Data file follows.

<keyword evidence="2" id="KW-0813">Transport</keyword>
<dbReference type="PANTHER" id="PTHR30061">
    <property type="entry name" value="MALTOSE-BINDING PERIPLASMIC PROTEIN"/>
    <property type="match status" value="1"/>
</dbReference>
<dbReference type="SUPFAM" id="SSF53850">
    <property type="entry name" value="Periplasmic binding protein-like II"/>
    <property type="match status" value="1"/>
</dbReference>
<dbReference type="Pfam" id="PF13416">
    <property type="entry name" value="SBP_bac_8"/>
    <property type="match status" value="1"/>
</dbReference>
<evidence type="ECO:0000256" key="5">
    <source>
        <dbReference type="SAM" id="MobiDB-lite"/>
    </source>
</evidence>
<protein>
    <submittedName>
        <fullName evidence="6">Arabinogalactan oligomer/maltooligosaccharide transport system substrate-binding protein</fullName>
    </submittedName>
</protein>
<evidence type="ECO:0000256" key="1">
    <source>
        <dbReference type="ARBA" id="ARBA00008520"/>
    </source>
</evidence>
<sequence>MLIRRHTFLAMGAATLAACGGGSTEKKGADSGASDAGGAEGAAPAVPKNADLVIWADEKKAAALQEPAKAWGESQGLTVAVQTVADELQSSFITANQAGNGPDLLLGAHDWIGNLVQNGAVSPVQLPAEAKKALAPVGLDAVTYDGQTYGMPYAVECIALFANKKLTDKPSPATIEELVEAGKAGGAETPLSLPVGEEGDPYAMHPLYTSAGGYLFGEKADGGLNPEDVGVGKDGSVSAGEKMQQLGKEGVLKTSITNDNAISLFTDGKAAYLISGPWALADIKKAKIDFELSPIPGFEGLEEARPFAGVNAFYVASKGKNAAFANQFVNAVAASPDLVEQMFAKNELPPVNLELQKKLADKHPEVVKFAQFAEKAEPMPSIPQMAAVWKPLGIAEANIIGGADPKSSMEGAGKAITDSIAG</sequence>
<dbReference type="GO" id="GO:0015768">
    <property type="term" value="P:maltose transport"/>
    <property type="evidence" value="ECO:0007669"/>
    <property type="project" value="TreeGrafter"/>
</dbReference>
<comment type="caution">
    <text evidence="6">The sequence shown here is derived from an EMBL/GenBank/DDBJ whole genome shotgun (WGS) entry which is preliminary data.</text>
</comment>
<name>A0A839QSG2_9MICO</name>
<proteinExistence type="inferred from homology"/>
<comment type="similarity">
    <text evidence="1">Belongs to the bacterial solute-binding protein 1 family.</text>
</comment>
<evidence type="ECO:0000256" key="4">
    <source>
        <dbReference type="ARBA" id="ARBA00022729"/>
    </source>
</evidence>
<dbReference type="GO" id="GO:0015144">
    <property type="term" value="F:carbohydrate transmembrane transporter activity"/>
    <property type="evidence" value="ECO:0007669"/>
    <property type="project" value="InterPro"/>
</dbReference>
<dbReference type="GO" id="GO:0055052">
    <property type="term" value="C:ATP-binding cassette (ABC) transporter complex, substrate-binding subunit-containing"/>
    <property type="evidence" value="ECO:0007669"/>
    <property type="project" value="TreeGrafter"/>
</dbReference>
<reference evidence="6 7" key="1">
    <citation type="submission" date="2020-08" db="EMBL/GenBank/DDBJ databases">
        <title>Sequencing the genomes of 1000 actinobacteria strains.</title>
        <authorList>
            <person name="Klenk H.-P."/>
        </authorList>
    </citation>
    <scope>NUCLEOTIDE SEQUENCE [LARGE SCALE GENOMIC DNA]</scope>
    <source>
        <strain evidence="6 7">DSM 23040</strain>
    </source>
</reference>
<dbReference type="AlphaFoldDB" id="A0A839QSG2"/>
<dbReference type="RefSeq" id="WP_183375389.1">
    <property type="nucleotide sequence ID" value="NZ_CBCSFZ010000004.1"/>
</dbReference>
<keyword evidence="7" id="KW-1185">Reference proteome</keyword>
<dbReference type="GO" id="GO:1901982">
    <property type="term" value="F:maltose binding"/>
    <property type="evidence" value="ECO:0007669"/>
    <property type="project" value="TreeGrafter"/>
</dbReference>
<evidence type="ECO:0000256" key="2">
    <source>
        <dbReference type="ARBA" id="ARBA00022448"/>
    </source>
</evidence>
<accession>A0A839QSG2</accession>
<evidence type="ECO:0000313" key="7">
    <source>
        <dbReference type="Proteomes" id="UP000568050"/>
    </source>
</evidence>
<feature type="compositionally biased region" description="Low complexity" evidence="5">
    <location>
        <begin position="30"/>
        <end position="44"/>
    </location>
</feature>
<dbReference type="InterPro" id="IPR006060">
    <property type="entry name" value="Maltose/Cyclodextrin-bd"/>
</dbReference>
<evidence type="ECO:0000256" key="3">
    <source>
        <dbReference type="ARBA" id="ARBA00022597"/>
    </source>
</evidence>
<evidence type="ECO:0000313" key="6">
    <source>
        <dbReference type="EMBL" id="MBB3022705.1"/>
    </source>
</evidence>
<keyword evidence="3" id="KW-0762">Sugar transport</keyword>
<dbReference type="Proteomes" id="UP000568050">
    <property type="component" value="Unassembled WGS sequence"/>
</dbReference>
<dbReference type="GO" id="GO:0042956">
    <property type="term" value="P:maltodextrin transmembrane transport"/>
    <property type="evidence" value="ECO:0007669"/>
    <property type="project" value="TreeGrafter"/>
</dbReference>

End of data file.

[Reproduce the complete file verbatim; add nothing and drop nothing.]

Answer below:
<keyword evidence="2" id="KW-0813">Transport</keyword>
<dbReference type="PANTHER" id="PTHR30061">
    <property type="entry name" value="MALTOSE-BINDING PERIPLASMIC PROTEIN"/>
    <property type="match status" value="1"/>
</dbReference>
<dbReference type="SUPFAM" id="SSF53850">
    <property type="entry name" value="Periplasmic binding protein-like II"/>
    <property type="match status" value="1"/>
</dbReference>
<dbReference type="Pfam" id="PF13416">
    <property type="entry name" value="SBP_bac_8"/>
    <property type="match status" value="1"/>
</dbReference>
<evidence type="ECO:0000256" key="5">
    <source>
        <dbReference type="SAM" id="MobiDB-lite"/>
    </source>
</evidence>
<protein>
    <submittedName>
        <fullName evidence="6">Arabinogalactan oligomer/maltooligosaccharide transport system substrate-binding protein</fullName>
    </submittedName>
</protein>
<evidence type="ECO:0000256" key="1">
    <source>
        <dbReference type="ARBA" id="ARBA00008520"/>
    </source>
</evidence>
<sequence>MLIRRHTFLAMGAATLAACGGGSTEKKGADSGASDAGGAEGAAPAVPKNADLVIWADEKKAAALQEPAKAWGESQGLTVAVQTVADELQSSFITANQAGNGPDLLLGAHDWIGNLVQNGAVSPVQLPAEAKKALAPVGLDAVTYDGQTYGMPYAVECIALFANKKLTDKPSPATIEELVEAGKAGGAETPLSLPVGEEGDPYAMHPLYTSAGGYLFGEKADGGLNPEDVGVGKDGSVSAGEKMQQLGKEGVLKTSITNDNAISLFTDGKAAYLISGPWALADIKKAKIDFELSPIPGFEGLEEARPFAGVNAFYVASKGKNAAFANQFVNAVAASPDLVEQMFAKNELPPVNLELQKKLADKHPEVVKFAQFAEKAEPMPSIPQMAAVWKPLGIAEANIIGGADPKSSMEGAGKAITDSIAG</sequence>
<dbReference type="GO" id="GO:0015768">
    <property type="term" value="P:maltose transport"/>
    <property type="evidence" value="ECO:0007669"/>
    <property type="project" value="TreeGrafter"/>
</dbReference>
<comment type="caution">
    <text evidence="6">The sequence shown here is derived from an EMBL/GenBank/DDBJ whole genome shotgun (WGS) entry which is preliminary data.</text>
</comment>
<name>A0A839QSG2_9MICO</name>
<proteinExistence type="inferred from homology"/>
<comment type="similarity">
    <text evidence="1">Belongs to the bacterial solute-binding protein 1 family.</text>
</comment>
<evidence type="ECO:0000256" key="4">
    <source>
        <dbReference type="ARBA" id="ARBA00022729"/>
    </source>
</evidence>
<dbReference type="GO" id="GO:0015144">
    <property type="term" value="F:carbohydrate transmembrane transporter activity"/>
    <property type="evidence" value="ECO:0007669"/>
    <property type="project" value="InterPro"/>
</dbReference>
<dbReference type="GO" id="GO:0055052">
    <property type="term" value="C:ATP-binding cassette (ABC) transporter complex, substrate-binding subunit-containing"/>
    <property type="evidence" value="ECO:0007669"/>
    <property type="project" value="TreeGrafter"/>
</dbReference>
<reference evidence="6 7" key="1">
    <citation type="submission" date="2020-08" db="EMBL/GenBank/DDBJ databases">
        <title>Sequencing the genomes of 1000 actinobacteria strains.</title>
        <authorList>
            <person name="Klenk H.-P."/>
        </authorList>
    </citation>
    <scope>NUCLEOTIDE SEQUENCE [LARGE SCALE GENOMIC DNA]</scope>
    <source>
        <strain evidence="6 7">DSM 23040</strain>
    </source>
</reference>
<dbReference type="AlphaFoldDB" id="A0A839QSG2"/>
<dbReference type="RefSeq" id="WP_183375389.1">
    <property type="nucleotide sequence ID" value="NZ_CBCSFZ010000004.1"/>
</dbReference>
<keyword evidence="7" id="KW-1185">Reference proteome</keyword>
<dbReference type="GO" id="GO:1901982">
    <property type="term" value="F:maltose binding"/>
    <property type="evidence" value="ECO:0007669"/>
    <property type="project" value="TreeGrafter"/>
</dbReference>
<evidence type="ECO:0000256" key="2">
    <source>
        <dbReference type="ARBA" id="ARBA00022448"/>
    </source>
</evidence>
<accession>A0A839QSG2</accession>
<evidence type="ECO:0000313" key="7">
    <source>
        <dbReference type="Proteomes" id="UP000568050"/>
    </source>
</evidence>
<feature type="compositionally biased region" description="Low complexity" evidence="5">
    <location>
        <begin position="30"/>
        <end position="44"/>
    </location>
</feature>
<dbReference type="InterPro" id="IPR006060">
    <property type="entry name" value="Maltose/Cyclodextrin-bd"/>
</dbReference>
<evidence type="ECO:0000256" key="3">
    <source>
        <dbReference type="ARBA" id="ARBA00022597"/>
    </source>
</evidence>
<evidence type="ECO:0000313" key="6">
    <source>
        <dbReference type="EMBL" id="MBB3022705.1"/>
    </source>
</evidence>
<keyword evidence="3" id="KW-0762">Sugar transport</keyword>
<dbReference type="Proteomes" id="UP000568050">
    <property type="component" value="Unassembled WGS sequence"/>
</dbReference>
<dbReference type="GO" id="GO:0042956">
    <property type="term" value="P:maltodextrin transmembrane transport"/>
    <property type="evidence" value="ECO:0007669"/>
    <property type="project" value="TreeGrafter"/>
</dbReference>